Critical Thinking as Taught by the Avengers

Engineering professor and vice-dean Jason Carey, the U of A’s top teacher in 2020, challenges students to think in ways they might never have before. Sometimes that even involves the Marvel Universe.

Jason Carey

Jason Carey was named the 2020 Vargo Teaching Chair, the University of Alberta’s top teaching award. (Photo: Supplied)

Was Thanos right?

That question was posed on internet forums and at dinner tables alike after fans of The Avengers: Infinity War watched the God-like antagonist, Thanos, wipe out half of all living things in the universe—including half of the beloved Marvel heroes—with the snap of his fingers. He did the unthinkable, ironically enough, to end suffering caused by overpopulation.

“You can see that there’s a huge ethical side to it,” says Jason Carey, a vice-dean in the Faculty of Engineering and professor in the Department of Mechanical Engineering. “But there’s also a technology side of it, because what we create as a species can actually cause a lot of damage to the environment.”

In search of an answer to the dilemma posed by Thanos, Carey divides up his engineering class, hands out the position they need to defend, and gives them a week to prepare.

“I find it absolutely riveting to watch these students who have never been put in these situations because that’s not what we do in engineering,” says Carey, who was named the 2020 Vargo Teaching Chair, the University of Alberta’s top teaching award.

Originally from Ottawa, Carey did his undergrad at the University of Ottawa, a master's at Queen’s University, and a PhD back in Ottawa before coming to the U of A 17 years ago.

He was always drawn to student leadership and maybe that explains why he still takes students’ side when it comes to learning, Carey says. He really took to heart advice he received while involved with Ottawa’s equivalent of the U of A’s Centre of Teaching and Learning.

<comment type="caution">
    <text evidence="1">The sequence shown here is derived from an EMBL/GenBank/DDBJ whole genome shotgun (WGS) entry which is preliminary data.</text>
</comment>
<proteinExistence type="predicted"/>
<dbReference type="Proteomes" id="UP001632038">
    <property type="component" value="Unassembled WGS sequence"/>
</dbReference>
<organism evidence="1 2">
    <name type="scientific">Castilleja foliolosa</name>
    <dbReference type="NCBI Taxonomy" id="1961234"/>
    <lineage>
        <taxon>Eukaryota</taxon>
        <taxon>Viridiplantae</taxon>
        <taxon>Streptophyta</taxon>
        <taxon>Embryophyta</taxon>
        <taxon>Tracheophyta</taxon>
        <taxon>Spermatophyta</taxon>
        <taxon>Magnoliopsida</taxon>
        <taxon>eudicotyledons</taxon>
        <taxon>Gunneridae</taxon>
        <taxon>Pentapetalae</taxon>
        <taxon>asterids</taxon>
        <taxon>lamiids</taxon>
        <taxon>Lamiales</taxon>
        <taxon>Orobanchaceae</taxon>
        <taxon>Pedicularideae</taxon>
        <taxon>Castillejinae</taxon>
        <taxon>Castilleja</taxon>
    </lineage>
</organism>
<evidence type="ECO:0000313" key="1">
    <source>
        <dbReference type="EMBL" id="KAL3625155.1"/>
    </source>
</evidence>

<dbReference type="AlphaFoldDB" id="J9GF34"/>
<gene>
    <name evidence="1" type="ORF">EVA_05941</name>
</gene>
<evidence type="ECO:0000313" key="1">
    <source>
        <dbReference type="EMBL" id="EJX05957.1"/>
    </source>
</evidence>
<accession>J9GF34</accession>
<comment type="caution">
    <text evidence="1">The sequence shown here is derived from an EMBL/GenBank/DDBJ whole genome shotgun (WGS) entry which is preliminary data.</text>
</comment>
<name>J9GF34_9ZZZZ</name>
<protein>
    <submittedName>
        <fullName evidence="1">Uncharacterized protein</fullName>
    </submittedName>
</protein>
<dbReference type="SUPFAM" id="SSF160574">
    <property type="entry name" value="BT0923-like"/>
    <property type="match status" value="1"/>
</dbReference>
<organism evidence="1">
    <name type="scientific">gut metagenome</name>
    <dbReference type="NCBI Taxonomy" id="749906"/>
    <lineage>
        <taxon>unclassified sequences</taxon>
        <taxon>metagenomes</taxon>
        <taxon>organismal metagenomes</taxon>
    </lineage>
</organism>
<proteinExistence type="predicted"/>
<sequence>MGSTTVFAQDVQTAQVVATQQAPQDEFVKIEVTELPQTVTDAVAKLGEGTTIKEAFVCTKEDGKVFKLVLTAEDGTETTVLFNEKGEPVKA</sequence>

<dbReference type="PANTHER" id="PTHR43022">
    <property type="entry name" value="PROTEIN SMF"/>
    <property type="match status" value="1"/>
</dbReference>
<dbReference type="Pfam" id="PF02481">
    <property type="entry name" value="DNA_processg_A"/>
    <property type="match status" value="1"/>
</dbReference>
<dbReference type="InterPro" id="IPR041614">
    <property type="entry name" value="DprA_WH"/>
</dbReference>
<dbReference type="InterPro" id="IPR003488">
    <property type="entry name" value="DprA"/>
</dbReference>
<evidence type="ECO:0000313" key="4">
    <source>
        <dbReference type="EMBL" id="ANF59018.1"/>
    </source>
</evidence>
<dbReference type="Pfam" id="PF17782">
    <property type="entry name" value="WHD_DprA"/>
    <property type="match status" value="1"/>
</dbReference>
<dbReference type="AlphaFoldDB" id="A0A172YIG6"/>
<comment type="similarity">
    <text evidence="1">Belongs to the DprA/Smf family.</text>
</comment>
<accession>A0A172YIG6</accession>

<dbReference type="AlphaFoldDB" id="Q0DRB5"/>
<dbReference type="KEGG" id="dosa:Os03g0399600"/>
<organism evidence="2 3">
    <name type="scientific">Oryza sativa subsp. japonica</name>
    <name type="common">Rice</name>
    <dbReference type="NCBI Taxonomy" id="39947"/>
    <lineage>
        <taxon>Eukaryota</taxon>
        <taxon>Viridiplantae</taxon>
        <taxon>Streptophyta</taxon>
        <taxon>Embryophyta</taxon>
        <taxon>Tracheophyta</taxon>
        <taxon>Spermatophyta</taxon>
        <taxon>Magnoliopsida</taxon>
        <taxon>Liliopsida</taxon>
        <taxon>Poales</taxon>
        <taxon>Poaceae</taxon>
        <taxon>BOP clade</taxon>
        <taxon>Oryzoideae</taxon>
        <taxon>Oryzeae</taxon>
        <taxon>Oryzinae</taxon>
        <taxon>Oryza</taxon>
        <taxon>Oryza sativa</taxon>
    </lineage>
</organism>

“Make sure to be yourself. Don’t try to project an image, because people see through that so clearly.”

Carey adds if that means enjoying lighthearted moments, great. “When you have to be serious, you’re serious. Students like the fact that you’re a human being and they know the professor up front is just Jason. It’s more engaging.”

This human approach to teaching means Carey’s classes will veer off topic when he senses low energy.

“If they’re engaged, it’s registering at some really deep cognitive level where eventually they’ll be able to put the pieces together,” he says.

“I learn every time I teach something, because when students are engaged they’ll throw something at me that I’ve never thought of.”

Carey is also a big proponent of critical thinking. A few years ago he co-created a mechanical engineering course based on the popular Mythbusters. But rather than bust myths by blowing stuff up, he asks his students to do it with analysis.

Although he was a big fan of the show, Carey says he would look at some of the experiments and wonder if there was a better approach from an engineering perspective.

“You can see this in the world right now. People are reading things and believing them without actually testing them, and that’s terrible. We should be pushing back on a lot of things.”

He also teaches engineering’s professionalism course, which covers ethics, professionalism and aspects of equity, diversity and inclusion, which Carey says are subjects that most engineers are quite often uncomfortable with.

“It's wonderful to see how the students engage in the right way, and sometimes in a way even you wouldn’t want them to, but at least they’re thinking about it and, eventually, I think we’re moving them in the right direction.”

As an administrator, Carey says he started thinking about the other part of what he believes is the primary mission of the university—teaching and making sure it is as good as it can be.

“Part of it is making sure I was a better instructor as I was going along and bringing the folks along with me who are wanting to do that,” he says.

“As with anything, if you start building a bit of a following that believes in these types of things—and I’m not saying they follow me, I think they they do it by themselves because we have absolutely wonderful instructors—they’ll see the value and they'll start building and building and building on their own.”